All things considered, my unsolicited advice to proponents of effective altruism is to stay the course. While not many donors may embrace even a limited version of Peter Singer’s prescription, the movement has the potential to create an aspirational anchor, which may change giving practices over time. And if GiveWell can broaden the scope of its recommendations and if other charity evaluators like Charity Navigator 3.0 continue to move in the direction of reporting on results, they will bring evidence of impact to the doors of donors who are unwilling to step outside and search for it for themselves.

 

Video: Paul Brest talks about why it is important for donors to fund general operating costs and overhead.

See more from SSIR x Bridgespan: Giving That Gets Results

Tracker Pixel for Entry
 

COMMENTS

  • In his recommendation to “stay the course”, the author doesn’t recognize that donating a significant portion of one’s time and money to altruism is central to the idea of effective altruism.  While effectiveness is important, it’s not a unique prescription.  On the other hand, no one else is proposing such a radical approach to altruism.  Once people have devoted their lives to altruism, a logical next step is to ask how they can improve their efforts.  The original effective altruists like Peter Singer were visionaries, and I hope we can stay that course.

  • Rachael Barrett's avatar

    BY Rachael Barrett

    ON October 29, 2013 07:16 AM

    There are some distinct differences between the Robin Hood approach and Givewell’s, I think; if we agree that both engage in a try at effective altruism, that even in that there are nuances; which in the long run matter.

    Robin Hood is primarily concerned with improving the life and well being of one person (at a time) and the means to do that is traditional charity work. So they will fund, say, eviction prevention work, but their funding model is not concerned with changing the underlying conditions that contribute to why someone is on the verge of being evicted. Nor do they engage in long-term analysis of what happens to folks whose eviction has been prevented. They like to see process outcomes, not real impact. In this regard, it does not promote innovation in the sector; hence folks will continue to be at risk of eviction while the underlying pieces which contribute to this are unchanged.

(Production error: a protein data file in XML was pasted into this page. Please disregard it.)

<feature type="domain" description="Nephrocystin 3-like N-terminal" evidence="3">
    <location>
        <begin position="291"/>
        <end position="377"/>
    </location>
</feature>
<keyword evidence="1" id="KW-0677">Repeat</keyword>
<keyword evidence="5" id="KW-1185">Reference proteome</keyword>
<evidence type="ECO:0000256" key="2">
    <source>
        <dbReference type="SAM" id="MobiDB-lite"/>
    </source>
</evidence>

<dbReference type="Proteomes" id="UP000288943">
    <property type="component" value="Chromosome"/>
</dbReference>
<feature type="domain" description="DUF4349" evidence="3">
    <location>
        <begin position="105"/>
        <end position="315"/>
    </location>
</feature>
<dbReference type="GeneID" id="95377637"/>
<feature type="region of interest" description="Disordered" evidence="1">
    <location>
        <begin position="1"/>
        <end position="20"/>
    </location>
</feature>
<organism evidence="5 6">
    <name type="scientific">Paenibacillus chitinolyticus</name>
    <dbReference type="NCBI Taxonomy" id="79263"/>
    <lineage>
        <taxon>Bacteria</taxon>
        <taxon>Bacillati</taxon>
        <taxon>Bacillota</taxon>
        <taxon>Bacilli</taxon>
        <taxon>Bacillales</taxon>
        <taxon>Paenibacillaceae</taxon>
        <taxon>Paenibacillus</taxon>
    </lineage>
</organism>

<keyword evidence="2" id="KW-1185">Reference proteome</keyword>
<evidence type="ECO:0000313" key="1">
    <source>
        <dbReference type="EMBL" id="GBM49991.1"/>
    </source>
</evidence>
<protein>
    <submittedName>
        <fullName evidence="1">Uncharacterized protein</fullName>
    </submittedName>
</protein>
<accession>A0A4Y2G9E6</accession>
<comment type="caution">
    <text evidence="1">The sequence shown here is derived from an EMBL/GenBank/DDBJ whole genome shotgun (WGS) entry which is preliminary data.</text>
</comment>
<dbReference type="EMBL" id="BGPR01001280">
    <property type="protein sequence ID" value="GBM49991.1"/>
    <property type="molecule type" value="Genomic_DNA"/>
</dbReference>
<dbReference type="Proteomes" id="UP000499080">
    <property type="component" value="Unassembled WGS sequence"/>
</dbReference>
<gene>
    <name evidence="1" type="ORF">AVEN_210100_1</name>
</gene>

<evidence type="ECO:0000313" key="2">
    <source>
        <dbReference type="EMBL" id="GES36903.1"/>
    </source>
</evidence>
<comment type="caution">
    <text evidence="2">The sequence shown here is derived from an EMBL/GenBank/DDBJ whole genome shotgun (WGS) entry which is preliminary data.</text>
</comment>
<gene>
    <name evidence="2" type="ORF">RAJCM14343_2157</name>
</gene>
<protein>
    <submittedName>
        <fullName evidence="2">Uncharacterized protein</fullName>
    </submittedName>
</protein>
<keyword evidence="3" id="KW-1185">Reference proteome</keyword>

Givewell, I believe, wants to challenge nonprofits to think. Early on, they were investing in workforce development programs. Because they did their research, they knew that the issue was not so much getting people into jobs, but helping them stay in jobs and move up the ladder/lattices. They asked the question, what are you (nonprofit) doing to help and how do you know it is helping? It is the second part of the question that should humble any nonprofit worker. How can I be certain that it is my intervention that is helping? Asking that question and then doing the leg work to answer it (long term follow up with clients and control groups or some formal type of evaluation) costs money and time. But, are we really doing any good if we keep doing the same thing and getting only marginally okay results? Givewell privileges those nonprofits with the self awareness to recognize that they need to do things differently if the change we all talk about is going to happen.

    And, I guess that is the difference I find valuable. Keep the nonprofits on their toes so that they can be clear about the claims they make on behalf of their programming. The Robin Hood counting method does little to keep nonprofits on their toes in a very deep way. Whereas Givewell puts the nonprofits on notice to raise the bar. In the long run, Givewell is creating an ecosystem of nonprofits doing good; Robin Hood is funding an ecosystem of just doing okay. Where do you want your money to go?

  • Rachael Barrett makes some great points. The only counterpoint I’d make (and it’s something that GiveWell is exploring via its offshoot GiveWell Labs) is that for some problems, interventions may appear to help little in the short term but if sustained over time they can lead to change.

    GiveWell’s approach to date has been very effective at identifying charities whose interventions are effective today. Some would argue that this centers the focus on addressing immediate symptoms rather than the underlying “disease.” But some problems may require decades of sustained intervention before they produce measurable and clearly attributable results. Does that mean they’re not worth supporting?